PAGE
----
Since the U.S. military’s withdrawal from Afghanistan in August 2021, stories about the evacuation and resettlement of interpreters have seemingly become vogue.
These tales of “eye for an eye” rescues between interpreters and their American counterparts have found their way of late into Hollywood as an increasingly covered genre of American heroism. Guy Ritchie’s latest film “The Covenant” is no exception.
The story follows U.S. Army Sgt. John Kinley (Jake Gyllenhaal) and his Afghan interpreter Ahmed (Dar Salim) as they rather reluctantly save one another and become accidental heroes along the way.
“To me, it was a parable,” Gyllenhaal told Military Times. “It was about doing good reluctantly. I think selfless service is an idea that is really interesting.”
When Ahmed is introduced, Kinley remains wary of him despite the fact that Ahmed’s first act is to save his unit from an ambush that had been coordinated by another interpreter. Things take a turn, however, when a mission to uncover a substantial weapons cache goes awry, leaving Kinley shot by Taliban fighters in the process.
Ahmed, rather begrudgingly, attempts to save his life. The interpreter, who has a pregnant wife and lost a child at the hands of the Taliban, has a special immigrant visa, or SIV, for his family on the line. But as the story progresses, it becomes increasingly obvious that altruism is the play.
“I love that there are two characters who don’t like each other very much,” Gyllenhaal added. “They do it out of a duty. They do it out of the sense of goodness that is inside of us.”
Because the Taliban is hunting the pair, Ahmed must avoid the main roads to get Kinley back to base. In doing so, he pushes the mostly unconscious American in a wagon up mountains and across unrelenting desert terrain.
The scenes, after some time, begin to feel reminiscent of Sisyphus, forced by Zeus to unsuccessfully push a boulder up a hill for all eternity.
From Kinley’s perspective, the sequence is an opium-induced fever dream, highlighted by hazy images and rhythmic music that seem to blur day and night. Eventually, the pair finally achieve salvation at the hands of another Army platoon.
Kinley is sent home to recover, but Ahmed is, predictably, left behind to fend for himself. Thousands of miles away, Kinley soon resolves to save Ahmed’s life.
In a booze-fueled sequence, Kinley attempts to navigate the legal channels necessary for securing Ahmed’s visa, spending brutal hours on the phone as the grating hold music plays on loop.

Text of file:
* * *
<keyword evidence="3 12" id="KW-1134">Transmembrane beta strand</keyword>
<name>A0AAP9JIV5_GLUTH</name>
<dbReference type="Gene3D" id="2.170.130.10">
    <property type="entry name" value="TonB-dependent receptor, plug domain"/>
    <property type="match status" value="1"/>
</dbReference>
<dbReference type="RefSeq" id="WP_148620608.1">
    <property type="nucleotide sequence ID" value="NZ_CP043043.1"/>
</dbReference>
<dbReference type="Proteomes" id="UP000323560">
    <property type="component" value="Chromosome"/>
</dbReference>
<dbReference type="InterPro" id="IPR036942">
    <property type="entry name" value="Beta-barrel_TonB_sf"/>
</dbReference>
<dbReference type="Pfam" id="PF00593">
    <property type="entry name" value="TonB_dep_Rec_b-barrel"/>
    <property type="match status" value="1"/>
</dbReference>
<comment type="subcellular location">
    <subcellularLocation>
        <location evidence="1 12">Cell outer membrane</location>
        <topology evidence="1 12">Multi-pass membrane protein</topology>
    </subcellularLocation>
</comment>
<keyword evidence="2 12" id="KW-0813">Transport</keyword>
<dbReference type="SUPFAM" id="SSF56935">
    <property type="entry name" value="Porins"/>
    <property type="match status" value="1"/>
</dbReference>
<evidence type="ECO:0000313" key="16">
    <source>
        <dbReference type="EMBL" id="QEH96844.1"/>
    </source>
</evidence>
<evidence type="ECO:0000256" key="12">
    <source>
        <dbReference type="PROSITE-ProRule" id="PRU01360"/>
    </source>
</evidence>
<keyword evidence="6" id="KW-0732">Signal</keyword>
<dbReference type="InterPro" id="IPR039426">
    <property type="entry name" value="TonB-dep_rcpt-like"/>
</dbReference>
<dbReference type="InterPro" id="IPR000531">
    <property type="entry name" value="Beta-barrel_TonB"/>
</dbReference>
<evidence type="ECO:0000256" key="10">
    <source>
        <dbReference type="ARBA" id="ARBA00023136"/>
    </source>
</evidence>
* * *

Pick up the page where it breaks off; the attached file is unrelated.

All the while, Ahmed, his wife, and his newborn son are forced to hide, moving every few days as the Taliban continues to hunt them.
The moral dilemma for Kinley becomes whether or not the debt of life that he owes Ahmed is worth risking everything to save him. He grapples with a creeping desire to push it out of his mind until his sense of duty — the idea of a covenant — overcomes him.
As audiences might expect with any action movie, all is well that ends well. A wild action sequence ensues that seemingly spells certain doom for both heroes, right up until the last moment when fate — also known as an outlandish American helicopter rescue — intervenes.
This film ultimately depicts a positive end for an Afghan interpreter or ally who manages to escape an oppressive regime hellbent on punishing anyone who helps coalition forces. In reality, many remain behind, hiding, waiting for SIVs and living in constant fear of retribution.
The U.S. military mantra of “no man left behind” is one that was proven to include significant grey area for numerous allies during the Vietnam War, and has similarly been critiqued in the wake of troop withdrawals from Afghanistan in August 2021.
There are currently more than 150,000 Afghan SIV applicants — many of them allies, interpreters, and their families — hoping to escape the Taliban-run nation, the Biden administration estimated to Foreign Policy.
“Guy Ritchie’s The Covenant” is in theaters on April 21.
Sarah Sicard is a Senior Editor with Military Times. She previously served as the Digitial Editor of Military Times and the Army Times Editor. Other work can be found at National Defense Magazine, Task & Purpose, and Defense News.